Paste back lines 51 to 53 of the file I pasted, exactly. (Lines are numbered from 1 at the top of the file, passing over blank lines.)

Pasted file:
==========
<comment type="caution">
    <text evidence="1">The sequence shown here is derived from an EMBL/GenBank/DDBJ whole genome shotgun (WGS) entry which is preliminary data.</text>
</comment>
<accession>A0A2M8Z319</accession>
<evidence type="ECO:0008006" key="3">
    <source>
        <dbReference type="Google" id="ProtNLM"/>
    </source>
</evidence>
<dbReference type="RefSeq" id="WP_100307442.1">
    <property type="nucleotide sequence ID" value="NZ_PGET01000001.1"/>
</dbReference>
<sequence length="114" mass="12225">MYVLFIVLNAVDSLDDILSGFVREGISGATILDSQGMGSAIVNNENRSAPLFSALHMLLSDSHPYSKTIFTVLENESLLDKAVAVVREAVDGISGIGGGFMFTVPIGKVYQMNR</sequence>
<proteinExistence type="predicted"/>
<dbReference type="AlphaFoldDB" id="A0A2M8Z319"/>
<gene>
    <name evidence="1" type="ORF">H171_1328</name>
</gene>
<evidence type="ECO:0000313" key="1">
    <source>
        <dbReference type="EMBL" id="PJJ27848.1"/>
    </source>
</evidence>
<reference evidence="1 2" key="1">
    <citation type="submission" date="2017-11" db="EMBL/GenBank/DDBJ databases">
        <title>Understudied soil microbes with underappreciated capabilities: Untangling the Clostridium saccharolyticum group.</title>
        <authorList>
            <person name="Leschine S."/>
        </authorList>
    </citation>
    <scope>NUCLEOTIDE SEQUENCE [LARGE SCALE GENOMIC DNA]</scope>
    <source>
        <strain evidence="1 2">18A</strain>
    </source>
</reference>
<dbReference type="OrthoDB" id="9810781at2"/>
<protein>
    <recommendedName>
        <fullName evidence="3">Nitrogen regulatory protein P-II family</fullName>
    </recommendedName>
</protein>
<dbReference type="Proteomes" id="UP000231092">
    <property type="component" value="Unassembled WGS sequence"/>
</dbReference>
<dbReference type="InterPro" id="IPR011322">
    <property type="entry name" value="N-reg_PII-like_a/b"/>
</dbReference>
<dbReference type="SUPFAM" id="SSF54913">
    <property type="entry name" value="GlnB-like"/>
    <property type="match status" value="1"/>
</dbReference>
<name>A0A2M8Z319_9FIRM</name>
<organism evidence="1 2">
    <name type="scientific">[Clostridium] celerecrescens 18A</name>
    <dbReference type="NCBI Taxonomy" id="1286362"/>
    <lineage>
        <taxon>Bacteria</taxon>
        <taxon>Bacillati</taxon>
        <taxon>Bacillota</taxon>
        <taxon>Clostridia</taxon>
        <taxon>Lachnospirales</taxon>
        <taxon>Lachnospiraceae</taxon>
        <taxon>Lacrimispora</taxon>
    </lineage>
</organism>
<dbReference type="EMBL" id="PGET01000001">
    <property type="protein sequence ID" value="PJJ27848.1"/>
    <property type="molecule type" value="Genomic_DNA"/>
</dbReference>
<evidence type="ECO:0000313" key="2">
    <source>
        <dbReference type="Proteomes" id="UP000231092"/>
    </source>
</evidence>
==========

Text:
</dbReference>
<name>A0A2M8Z319_9FIRM</name>
<organism evidence="1 2">